- Paper Report
- Open Access
Tissue microarray validation
- Valerie Speirs1
© Biomed Central Ltd 2001
- Received: 5 March 2001
- Accepted: 20 August 2001
- Published: 1 December 2001
- Archive, breast cancer, tissue microarray
For well over a century, pathologists have used formalin-fixed paraffin-embedded tissues for microscopic examination and subsequent diagnosis of human disease. This type of approach is usually limited to the analysis and/or detection of one or two specific features on a single slide from an individual section. The recent development of tissue microarrays (see Additional information) involves core needle 'biopsies' of multiple pre-existing paraffin-embedded tissue blocks and re-embedding them in the form of an arrayed master block. Thus, tissue from an entire cohort of specimens can be represented in a single block and processed under identical conditions. This study evaluated the potential of using tissue microarrays of archival formalin-fixed paraffin-embedded breast tumours to detect expression of three common antigens in breast cancer: estrogen receptor (ER), progesterone receptor (PR) and Her2/neu.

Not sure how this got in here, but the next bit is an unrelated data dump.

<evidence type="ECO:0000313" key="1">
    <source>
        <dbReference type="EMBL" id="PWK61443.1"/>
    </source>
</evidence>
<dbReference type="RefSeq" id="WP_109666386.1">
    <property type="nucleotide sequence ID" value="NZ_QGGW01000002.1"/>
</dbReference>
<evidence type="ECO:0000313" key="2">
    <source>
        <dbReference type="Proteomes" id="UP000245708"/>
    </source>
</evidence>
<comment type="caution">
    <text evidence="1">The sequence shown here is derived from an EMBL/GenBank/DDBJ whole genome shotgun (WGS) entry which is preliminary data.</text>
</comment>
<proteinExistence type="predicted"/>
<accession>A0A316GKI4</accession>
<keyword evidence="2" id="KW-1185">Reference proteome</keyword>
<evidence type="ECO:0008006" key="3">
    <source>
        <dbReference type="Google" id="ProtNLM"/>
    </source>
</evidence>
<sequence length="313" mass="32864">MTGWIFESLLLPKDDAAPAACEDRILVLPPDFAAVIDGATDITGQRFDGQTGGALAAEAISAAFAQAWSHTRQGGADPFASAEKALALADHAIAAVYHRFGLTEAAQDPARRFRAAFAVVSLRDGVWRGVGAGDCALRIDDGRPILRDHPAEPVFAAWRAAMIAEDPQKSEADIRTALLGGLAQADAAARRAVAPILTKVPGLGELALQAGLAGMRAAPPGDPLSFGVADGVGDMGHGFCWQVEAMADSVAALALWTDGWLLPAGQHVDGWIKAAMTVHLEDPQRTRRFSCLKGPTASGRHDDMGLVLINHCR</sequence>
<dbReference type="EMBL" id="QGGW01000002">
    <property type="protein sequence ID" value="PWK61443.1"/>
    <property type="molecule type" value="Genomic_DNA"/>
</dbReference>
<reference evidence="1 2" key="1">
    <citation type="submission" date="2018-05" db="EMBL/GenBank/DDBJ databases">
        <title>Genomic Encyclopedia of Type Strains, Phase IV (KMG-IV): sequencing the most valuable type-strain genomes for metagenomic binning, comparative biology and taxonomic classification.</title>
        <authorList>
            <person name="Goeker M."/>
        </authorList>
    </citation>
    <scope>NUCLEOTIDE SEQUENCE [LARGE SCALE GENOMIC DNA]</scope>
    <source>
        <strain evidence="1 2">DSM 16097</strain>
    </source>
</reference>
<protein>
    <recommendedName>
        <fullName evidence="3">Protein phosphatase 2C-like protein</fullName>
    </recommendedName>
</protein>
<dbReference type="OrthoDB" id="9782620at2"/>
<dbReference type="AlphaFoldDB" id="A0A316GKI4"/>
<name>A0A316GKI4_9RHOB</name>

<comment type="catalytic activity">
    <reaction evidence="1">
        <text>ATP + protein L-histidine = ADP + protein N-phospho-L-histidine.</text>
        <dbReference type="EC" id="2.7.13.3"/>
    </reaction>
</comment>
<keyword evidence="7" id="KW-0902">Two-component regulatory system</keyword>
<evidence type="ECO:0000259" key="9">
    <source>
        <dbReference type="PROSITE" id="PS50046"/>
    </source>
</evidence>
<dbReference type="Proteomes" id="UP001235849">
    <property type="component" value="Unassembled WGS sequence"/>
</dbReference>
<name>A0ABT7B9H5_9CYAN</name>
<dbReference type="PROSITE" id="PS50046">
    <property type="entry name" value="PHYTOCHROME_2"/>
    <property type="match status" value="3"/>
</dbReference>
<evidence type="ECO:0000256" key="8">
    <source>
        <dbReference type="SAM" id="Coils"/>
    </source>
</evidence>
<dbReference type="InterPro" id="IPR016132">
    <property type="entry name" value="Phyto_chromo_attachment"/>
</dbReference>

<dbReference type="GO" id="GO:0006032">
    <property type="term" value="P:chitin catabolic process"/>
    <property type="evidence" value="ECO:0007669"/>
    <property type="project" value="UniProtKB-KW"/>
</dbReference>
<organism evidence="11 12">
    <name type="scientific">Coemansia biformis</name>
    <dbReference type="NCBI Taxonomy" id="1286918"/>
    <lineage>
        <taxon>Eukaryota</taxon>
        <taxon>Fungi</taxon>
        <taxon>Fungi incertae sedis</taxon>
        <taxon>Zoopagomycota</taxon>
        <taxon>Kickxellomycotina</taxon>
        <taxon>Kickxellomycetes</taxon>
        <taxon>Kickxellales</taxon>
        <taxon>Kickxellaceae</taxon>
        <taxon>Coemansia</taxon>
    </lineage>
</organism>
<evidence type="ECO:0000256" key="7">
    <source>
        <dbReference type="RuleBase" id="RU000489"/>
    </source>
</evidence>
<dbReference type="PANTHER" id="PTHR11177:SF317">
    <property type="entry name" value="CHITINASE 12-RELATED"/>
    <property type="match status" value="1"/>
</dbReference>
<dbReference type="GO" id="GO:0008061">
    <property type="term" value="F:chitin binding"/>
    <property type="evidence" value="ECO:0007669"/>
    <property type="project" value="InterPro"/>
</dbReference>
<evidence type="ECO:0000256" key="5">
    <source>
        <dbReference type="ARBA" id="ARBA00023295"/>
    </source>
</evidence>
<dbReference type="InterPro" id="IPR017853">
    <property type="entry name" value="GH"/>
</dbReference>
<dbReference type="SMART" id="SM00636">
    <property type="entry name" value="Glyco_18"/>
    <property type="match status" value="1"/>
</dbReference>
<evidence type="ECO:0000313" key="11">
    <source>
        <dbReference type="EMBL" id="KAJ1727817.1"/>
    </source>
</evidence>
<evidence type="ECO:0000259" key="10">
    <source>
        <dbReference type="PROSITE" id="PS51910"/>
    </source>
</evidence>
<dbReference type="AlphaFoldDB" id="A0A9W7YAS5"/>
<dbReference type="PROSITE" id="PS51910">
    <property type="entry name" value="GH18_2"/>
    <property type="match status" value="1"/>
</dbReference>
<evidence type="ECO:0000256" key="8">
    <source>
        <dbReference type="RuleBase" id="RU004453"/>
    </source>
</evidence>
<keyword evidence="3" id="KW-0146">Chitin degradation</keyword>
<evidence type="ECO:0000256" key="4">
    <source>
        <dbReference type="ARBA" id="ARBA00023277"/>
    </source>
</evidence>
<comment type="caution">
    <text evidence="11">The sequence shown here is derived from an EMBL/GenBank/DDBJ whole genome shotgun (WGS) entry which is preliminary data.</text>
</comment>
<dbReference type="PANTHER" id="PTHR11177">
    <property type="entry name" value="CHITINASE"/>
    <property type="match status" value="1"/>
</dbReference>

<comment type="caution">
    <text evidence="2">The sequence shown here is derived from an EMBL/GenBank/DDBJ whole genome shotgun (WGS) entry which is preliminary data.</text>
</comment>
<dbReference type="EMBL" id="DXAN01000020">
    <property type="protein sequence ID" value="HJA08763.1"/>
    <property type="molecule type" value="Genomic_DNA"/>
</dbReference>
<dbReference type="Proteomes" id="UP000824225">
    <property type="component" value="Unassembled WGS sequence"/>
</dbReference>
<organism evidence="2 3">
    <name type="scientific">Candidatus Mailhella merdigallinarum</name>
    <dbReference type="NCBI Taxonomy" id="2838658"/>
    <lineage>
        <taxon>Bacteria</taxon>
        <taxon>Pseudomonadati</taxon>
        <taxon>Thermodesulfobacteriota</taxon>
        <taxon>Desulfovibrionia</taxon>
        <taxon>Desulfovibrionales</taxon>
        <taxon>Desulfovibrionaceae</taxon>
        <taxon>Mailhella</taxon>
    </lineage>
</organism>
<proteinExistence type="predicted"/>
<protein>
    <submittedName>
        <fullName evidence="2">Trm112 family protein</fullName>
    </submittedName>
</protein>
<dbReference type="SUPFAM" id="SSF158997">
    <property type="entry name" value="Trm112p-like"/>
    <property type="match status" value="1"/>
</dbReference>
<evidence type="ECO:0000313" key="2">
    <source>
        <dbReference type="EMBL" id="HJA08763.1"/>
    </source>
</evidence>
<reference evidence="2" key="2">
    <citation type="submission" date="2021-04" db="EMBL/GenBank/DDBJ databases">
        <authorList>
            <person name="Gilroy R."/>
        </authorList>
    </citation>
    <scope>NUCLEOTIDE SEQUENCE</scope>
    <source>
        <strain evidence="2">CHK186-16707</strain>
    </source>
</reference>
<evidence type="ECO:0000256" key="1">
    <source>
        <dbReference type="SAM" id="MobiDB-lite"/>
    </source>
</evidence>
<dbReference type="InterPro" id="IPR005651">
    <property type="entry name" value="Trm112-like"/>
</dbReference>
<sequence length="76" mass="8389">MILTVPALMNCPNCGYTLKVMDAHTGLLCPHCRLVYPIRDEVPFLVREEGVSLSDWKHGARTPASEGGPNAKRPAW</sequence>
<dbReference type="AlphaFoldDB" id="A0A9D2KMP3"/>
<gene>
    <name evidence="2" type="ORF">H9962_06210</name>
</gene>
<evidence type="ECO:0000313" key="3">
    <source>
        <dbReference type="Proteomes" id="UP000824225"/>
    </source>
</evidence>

Most cases had at least six out of ten scorable cores. These were considered scorable if at least 10% of the core area contained tumour. Based on whole section staining, the percentage of ER, PR and Her2/neu positive sections was 68%, 56% and 24% respectively. Analysis of ER and PR by microarray showed agreement in 35 out of 36 cases (ER) and 34 out of 35 (PR). Her2/neu expression showed more variability but the average staining correlated with that of the whole section. Overall, analysis of two microarray cores was comparable to that of a whole tissue section showing 95% concordance. To ensure adequate representation of the tumour, a total of three cores from a cross section of the block should be taken. Archival material dating from 1932 was also suitable for this technique with, in general, no real changes in antigen expression over time for ER, PR, Her2/neu, Ki67 and cytokeratin.
Archival material from 1932-1999 was selected from 38 cases of invasive breast cancer. Tissue areas corresponding to invasive carcinoma and normal epithelium were identified by hematoxylin and eosin staining and 10 core biopsies taken from each area (five from the periphery and five from the centre). Cores were transferred to a recipient masterblock. Sections were prepared from both the original block and the arrayed block and stained for ER, PR, Her2/neu, Ki67 and cytokeratin using standard immunohistochemical techniques. The results were analysed and compared.
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